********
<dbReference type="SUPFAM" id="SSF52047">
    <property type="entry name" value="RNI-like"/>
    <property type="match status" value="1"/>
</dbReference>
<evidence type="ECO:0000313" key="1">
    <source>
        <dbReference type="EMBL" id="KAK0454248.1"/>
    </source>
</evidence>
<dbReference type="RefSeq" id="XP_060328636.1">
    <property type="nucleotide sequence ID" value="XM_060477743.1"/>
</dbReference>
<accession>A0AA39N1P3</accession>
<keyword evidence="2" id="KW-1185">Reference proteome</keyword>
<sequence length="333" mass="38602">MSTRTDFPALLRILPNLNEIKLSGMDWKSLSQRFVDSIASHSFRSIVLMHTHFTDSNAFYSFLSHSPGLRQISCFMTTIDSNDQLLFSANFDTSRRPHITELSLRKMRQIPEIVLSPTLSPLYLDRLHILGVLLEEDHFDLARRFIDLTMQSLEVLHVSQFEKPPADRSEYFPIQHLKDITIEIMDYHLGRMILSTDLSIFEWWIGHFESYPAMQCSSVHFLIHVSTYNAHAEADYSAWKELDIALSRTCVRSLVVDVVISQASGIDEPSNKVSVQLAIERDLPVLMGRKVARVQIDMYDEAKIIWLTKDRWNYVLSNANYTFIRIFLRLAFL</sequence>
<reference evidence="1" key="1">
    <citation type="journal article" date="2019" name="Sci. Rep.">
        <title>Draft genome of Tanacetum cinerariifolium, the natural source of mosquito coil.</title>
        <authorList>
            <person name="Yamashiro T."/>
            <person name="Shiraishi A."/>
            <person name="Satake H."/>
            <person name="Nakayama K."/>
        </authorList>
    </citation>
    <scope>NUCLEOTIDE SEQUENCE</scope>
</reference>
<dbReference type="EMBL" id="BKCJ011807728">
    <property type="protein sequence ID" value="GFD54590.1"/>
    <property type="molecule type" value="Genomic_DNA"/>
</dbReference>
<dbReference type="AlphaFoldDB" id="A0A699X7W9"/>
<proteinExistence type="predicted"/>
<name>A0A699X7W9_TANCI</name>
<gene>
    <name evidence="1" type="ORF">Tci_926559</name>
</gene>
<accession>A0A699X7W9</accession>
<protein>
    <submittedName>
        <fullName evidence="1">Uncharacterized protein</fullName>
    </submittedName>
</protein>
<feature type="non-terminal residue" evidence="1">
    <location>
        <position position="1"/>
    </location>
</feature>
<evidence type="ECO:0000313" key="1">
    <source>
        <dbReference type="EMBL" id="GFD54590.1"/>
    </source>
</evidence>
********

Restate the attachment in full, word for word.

<dbReference type="SUPFAM" id="SSF52047">
    <property type="entry name" value="RNI-like"/>
    <property type="match status" value="1"/>
</dbReference>
<evidence type="ECO:0000313" key="1">
    <source>
        <dbReference type="EMBL" id="KAK0454248.1"/>
    </source>
</evidence>
<dbReference type="RefSeq" id="XP_060328636.1">
    <property type="nucleotide sequence ID" value="XM_060477743.1"/>
</dbReference>
<accession>A0AA39N1P3</accession>
<keyword evidence="2" id="KW-1185">Reference proteome</keyword>
<sequence length="333" mass="38602">MSTRTDFPALLRILPNLNEIKLSGMDWKSLSQRFVDSIASHSFRSIVLMHTHFTDSNAFYSFLSHSPGLRQISCFMTTIDSNDQLLFSANFDTSRRPHITELSLRKMRQIPEIVLSPTLSPLYLDRLHILGVLLEEDHFDLARRFIDLTMQSLEVLHVSQFEKPPADRSEYFPIQHLKDITIEIMDYHLGRMILSTDLSIFEWWIGHFESYPAMQCSSVHFLIHVSTYNAHAEADYSAWKELDIALSRTCVRSLVVDVVISQASGIDEPSNKVSVQLAIERDLPVLMGRKVARVQIDMYDEAKIIWLTKDRWNYVLSNANYTFIRIFLRLAFL</sequence>
<reference evidence="1" key="1">
    <citation type="journal article" date="2019" name="Sci. Rep.">
        <title>Draft genome of Tanacetum cinerariifolium, the natural source of mosquito coil.</title>
        <authorList>
            <person name="Yamashiro T."/>
            <person name="Shiraishi A."/>
            <person name="Satake H."/>
            <person name="Nakayama K."/>
        </authorList>
    </citation>
    <scope>NUCLEOTIDE SEQUENCE</scope>
</reference>
<dbReference type="EMBL" id="BKCJ011807728">
    <property type="protein sequence ID" value="GFD54590.1"/>
    <property type="molecule type" value="Genomic_DNA"/>
</dbReference>
<dbReference type="AlphaFoldDB" id="A0A699X7W9"/>
<proteinExistence type="predicted"/>
<name>A0A699X7W9_TANCI</name>
<gene>
    <name evidence="1" type="ORF">Tci_926559</name>
</gene>
<accession>A0A699X7W9</accession>
<protein>
    <submittedName>
        <fullName evidence="1">Uncharacterized protein</fullName>
    </submittedName>
</protein>
<feature type="non-terminal residue" evidence="1">
    <location>
        <position position="1"/>
    </location>
</feature>
<evidence type="ECO:0000313" key="1">
    <source>
        <dbReference type="EMBL" id="GFD54590.1"/>
    </source>
</evidence>